It’s an age old problem: cracking nuts and getting that delicious, wholesome nut meat in your body! Back in the stone ages

they used stones to crack nuts. Just hit the nut with a stone. I image they used something like a porcupine quill or stick to dig the meat out.

Thankfully, today we have nut crackers and nut picks.

Hickory nuts aren’t especially hard, so a regular old, hand-held nut cracker is just fine. If you’re sitting around watching a movie or hanging out with friends then that is the best way. Just crack and eat.

If you are doing a lot of nut cracking then you  might want to get something more heavy-duty like this nut cracker.

How to Prepare Hickory Nuts


Raw is the most simple. This is how I eat them. Just get your nut cracker and pick and start eating! You can bake with them or eat them straight.


Roasted are the next simple and they take the taste to new levels! Simply spread out the nuts on a cookie sheet. The don’t have to be shelled. Put them in the oven at 300° for 60-90 minutes. If they are shelled then you can sprinkle a little tiny bit of veggie oil and salt.

Once they are roasted then you can bake with them or eat them straight.


Use hickory nuts in place of pecans in pecan pie! So good



You can make a hickory nut milk. I mix it into smoothies and ice cream, but you can drink it straight. It is so good for you and tastes amazing.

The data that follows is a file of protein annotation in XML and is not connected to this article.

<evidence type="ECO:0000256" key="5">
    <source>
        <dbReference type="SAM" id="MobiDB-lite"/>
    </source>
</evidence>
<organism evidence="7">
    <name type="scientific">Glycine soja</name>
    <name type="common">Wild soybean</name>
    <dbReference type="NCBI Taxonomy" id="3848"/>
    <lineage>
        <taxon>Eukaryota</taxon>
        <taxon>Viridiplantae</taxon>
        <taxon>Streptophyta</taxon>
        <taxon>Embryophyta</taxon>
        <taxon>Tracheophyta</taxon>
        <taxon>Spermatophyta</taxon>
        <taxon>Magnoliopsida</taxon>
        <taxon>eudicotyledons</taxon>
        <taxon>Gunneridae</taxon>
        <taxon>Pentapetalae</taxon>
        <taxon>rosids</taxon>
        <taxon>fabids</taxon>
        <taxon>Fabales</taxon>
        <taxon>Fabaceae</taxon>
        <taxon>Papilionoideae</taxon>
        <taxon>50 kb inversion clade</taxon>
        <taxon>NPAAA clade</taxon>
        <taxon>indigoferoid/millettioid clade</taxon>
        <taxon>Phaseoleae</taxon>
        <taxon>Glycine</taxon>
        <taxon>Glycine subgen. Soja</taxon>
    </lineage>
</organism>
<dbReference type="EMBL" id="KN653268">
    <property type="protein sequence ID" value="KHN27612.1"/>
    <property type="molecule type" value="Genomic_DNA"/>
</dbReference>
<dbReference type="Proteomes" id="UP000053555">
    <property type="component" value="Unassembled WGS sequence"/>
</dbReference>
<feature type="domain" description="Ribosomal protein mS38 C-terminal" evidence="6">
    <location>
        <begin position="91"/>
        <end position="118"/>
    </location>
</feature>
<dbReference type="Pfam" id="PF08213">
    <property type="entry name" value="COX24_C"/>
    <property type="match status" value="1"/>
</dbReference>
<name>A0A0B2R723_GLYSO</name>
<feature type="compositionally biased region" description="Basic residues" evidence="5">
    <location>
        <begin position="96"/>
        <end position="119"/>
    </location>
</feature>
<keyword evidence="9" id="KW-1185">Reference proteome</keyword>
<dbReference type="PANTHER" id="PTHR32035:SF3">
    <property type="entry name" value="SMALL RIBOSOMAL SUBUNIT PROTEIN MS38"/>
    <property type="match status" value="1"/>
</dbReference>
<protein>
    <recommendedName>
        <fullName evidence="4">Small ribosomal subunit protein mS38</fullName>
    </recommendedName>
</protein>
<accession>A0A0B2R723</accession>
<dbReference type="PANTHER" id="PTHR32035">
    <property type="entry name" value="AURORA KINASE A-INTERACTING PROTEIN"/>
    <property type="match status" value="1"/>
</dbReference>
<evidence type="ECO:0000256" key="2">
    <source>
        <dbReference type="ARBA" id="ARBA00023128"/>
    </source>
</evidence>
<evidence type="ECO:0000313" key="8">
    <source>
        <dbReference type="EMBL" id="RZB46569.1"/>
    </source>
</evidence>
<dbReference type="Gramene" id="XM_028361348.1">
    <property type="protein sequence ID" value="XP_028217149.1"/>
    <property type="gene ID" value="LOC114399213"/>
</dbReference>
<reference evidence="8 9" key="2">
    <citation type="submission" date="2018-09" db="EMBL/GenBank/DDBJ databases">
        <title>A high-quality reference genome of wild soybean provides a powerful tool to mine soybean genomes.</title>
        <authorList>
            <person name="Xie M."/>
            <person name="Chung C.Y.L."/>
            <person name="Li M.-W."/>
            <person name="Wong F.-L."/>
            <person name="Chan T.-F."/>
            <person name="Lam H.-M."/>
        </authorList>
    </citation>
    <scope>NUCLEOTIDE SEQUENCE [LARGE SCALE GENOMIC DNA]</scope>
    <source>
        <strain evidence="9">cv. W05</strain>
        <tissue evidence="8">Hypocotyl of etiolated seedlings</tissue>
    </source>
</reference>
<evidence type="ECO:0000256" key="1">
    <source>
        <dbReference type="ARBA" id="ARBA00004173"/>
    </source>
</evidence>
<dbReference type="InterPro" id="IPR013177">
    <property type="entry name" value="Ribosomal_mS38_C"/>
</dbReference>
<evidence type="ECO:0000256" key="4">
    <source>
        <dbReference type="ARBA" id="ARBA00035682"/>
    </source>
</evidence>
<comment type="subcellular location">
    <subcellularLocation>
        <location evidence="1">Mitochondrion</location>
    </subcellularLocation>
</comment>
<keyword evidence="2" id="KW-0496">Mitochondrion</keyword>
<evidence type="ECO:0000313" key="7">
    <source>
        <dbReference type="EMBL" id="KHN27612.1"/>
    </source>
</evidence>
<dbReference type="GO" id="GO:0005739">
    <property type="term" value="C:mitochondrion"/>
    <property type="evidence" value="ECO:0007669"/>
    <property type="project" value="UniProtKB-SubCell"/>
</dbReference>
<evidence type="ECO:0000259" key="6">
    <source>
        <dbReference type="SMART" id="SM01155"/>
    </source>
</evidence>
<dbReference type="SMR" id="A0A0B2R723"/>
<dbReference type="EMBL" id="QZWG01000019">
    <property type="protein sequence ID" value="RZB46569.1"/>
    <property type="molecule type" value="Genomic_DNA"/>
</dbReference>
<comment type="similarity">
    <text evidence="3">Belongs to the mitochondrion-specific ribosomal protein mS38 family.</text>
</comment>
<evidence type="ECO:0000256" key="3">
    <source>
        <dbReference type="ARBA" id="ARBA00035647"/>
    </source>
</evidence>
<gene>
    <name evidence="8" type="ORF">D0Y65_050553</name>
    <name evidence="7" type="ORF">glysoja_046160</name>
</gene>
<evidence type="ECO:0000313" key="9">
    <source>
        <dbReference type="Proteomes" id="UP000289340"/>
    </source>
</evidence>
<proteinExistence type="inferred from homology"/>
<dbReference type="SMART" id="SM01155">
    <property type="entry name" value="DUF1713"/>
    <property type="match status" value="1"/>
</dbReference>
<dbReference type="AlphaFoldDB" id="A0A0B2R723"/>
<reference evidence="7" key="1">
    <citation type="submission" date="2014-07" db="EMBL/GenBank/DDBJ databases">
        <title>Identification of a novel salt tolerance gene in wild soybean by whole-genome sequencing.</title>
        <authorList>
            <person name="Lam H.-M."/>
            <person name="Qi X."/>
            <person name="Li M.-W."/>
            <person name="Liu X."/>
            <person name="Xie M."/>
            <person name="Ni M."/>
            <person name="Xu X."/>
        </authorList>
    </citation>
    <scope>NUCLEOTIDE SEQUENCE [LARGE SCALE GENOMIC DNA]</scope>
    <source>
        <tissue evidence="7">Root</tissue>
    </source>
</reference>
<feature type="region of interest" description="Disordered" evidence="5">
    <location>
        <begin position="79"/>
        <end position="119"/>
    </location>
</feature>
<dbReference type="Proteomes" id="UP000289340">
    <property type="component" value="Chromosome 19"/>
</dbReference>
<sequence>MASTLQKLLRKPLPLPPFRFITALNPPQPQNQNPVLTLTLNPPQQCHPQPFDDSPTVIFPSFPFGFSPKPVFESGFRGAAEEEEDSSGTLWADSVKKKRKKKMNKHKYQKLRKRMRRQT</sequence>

Hickory Nut Milk

How to Store Hickory Nuts

Hickory nuts last quite a long time. Especially when they are whole. There are a few things you can do to make them last even longer though!

How to Store Hickory Nuts


If your hickory nuts are already cracked then they may not last as long, but they will still last for a long time. If they are cracked then we recommend you put them in a zip lock back or vacuum sealer and put them in the freezer. if you don’t do that then keep them in a zip lock bag at least.


You could just put them on the counter and come back and eat them a year or more later and they would taste just as amazing. Likewise if you put them in a zip lock bag or vacuum seal and put them in the freezer they will last you years.

A Few Quick Points

  • Be careful of the shells! They can drive in between your teeth like a wedge and split a tooth. I had this happen to a friend. Just take a little extra time to make sure you got every little piece of shell out before you pop back a handful